Toggle Main Menu Toggle Search

Open Access padlockePrints

Adipocyte insulin action following ovulation in polycystic ovarian syndrome

Lookup NU author(s): Professor Alison Murdoch, Professor Roy Taylor

Downloads

Full text for this publication is not currently held within this repository. Alternative links are provided below where available.


Abstract

The role of anovulation and insulin resistance in the pathogenesis of polycystic ovarian syndrome (PCOS) remains to be determined. The aim of this study was to investigate whether the metabolic abnormality of insulin resistance in PCOS reflects, rather than causes, the ovarian dysfunction. Eight subjects with classical PCOS were studied on two occasions. Adipocyte insulin sensitivity together with hormonal and metabolic changes mere investigated in patients with PCOS following prolonged amenorrhoea and then again in the early follicular phase after ovulation. Insulin receptor binding in amenorrhoeic subjects with PCOS was low at 0.78 +/- 0.08% and this increased to 1.18 +/- 0.19% after an ovulatory cycle (P < 0.05). Maximal insulin stimulated 3-O-methylglucose uptake was 0.70 +/- 0.14 during amenorrhoea and increased to 1.08 +/- 0.25 pmol/10 cm(2) cell membrane (P < 0.05). Plasma testosterone fell (4.0 +/- 0.4 to 2.3 +/- 0.2 nmol/l; P < 0.001), luteinizing hormone feb (17.6 +/- 2.3 to 6.7 +/- 0.8 IU/l; P < 0.001) but plasma insulin concentrations remained unchanged following ovulation (14.6 +/- 1.9 and 15.7 +/- 3.8 pmol/l during amenorrhoea and after ovulation respectively). The results of this study suggest that chronic anovulation per se appears to modify the factors contributing to cellular insulin resistance seen in PCOS.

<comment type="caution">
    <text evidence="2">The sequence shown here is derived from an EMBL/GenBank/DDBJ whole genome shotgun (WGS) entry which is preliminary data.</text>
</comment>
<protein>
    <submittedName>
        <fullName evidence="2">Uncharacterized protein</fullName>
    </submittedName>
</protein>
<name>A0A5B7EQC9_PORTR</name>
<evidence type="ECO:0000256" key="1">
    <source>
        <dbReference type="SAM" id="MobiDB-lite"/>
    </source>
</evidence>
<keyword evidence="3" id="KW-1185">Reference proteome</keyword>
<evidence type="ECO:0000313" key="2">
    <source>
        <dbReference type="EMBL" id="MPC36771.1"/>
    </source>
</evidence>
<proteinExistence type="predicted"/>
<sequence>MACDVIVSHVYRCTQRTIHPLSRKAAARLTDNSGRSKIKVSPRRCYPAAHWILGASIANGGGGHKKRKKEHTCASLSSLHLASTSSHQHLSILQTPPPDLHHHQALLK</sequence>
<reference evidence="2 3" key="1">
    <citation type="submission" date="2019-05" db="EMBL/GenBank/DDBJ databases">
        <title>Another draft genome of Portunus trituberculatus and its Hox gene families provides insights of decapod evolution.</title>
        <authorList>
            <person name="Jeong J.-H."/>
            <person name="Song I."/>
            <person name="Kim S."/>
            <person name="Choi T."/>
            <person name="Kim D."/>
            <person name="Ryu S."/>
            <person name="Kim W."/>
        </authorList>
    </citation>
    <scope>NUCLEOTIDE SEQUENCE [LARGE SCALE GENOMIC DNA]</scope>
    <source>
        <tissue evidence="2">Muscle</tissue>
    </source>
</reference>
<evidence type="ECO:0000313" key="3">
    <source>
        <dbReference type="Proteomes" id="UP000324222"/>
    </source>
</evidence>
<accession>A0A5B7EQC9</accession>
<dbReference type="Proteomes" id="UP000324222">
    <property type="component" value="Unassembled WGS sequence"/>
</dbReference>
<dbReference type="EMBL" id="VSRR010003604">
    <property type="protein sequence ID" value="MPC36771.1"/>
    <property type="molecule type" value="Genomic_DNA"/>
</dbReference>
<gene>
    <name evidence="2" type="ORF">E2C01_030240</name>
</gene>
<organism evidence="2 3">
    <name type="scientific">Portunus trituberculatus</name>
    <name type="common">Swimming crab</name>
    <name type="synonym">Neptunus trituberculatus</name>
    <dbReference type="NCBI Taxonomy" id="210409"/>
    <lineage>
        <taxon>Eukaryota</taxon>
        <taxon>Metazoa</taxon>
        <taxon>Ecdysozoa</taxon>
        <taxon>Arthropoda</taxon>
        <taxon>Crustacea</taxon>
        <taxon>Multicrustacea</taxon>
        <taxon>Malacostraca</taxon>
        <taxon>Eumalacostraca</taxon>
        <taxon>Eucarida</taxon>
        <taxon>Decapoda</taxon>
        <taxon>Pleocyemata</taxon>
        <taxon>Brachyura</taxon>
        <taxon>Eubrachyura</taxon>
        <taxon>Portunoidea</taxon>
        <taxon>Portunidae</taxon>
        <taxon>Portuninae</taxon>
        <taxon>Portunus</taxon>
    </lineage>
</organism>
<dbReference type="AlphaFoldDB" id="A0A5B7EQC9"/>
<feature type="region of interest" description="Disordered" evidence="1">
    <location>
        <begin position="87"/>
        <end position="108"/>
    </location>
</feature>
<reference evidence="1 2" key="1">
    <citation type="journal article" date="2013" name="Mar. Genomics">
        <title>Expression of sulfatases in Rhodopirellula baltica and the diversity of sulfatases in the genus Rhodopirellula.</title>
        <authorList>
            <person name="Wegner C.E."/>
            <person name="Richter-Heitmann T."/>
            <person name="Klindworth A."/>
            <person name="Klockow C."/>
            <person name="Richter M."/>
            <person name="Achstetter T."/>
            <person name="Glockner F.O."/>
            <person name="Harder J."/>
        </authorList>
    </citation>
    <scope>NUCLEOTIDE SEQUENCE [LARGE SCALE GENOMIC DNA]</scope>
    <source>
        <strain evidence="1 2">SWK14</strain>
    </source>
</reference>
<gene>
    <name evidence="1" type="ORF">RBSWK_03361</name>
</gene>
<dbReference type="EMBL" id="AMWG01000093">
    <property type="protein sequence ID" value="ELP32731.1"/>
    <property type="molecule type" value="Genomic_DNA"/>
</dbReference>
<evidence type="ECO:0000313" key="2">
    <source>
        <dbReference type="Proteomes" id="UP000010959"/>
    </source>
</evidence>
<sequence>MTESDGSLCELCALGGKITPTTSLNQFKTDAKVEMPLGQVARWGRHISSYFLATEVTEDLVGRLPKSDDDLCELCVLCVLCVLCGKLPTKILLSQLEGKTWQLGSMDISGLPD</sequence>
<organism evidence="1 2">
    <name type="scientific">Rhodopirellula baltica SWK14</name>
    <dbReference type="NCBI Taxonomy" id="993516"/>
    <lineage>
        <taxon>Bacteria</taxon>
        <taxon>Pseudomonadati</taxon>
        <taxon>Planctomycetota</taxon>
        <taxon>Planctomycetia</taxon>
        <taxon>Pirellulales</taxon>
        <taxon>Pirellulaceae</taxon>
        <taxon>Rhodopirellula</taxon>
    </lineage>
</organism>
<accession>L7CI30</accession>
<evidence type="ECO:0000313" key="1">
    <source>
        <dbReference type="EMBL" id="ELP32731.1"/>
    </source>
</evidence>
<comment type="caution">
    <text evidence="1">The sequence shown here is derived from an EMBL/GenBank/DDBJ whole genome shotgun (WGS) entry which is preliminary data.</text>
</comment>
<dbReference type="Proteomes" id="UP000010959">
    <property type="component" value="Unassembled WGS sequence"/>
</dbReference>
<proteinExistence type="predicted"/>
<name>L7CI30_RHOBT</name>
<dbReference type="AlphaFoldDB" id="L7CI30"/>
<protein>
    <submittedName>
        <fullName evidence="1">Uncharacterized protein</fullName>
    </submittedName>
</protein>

Publication metadata

Author(s): Marsden PJ, Murdoch AP, Taylor R

Publication type: Article

Publication status: Published

Journal: Human Reproduction

Year: 1999

Volume: 14

Issue: 9

Pages: 2216-2222

Print publication date: 01/09/1999

ISSN (print): 0268-1161

ISSN (electronic): 1460-2350

Publisher: Oxford University Press

URL: http://dx.doi.org/10.1093/humrep/14.9.2216

DOI: 10.1093/humrep/14.9.2216


Altmetrics

Altmetrics provided by Altmetric


Actions

Find at Newcastle University icon    Link to this publication


Share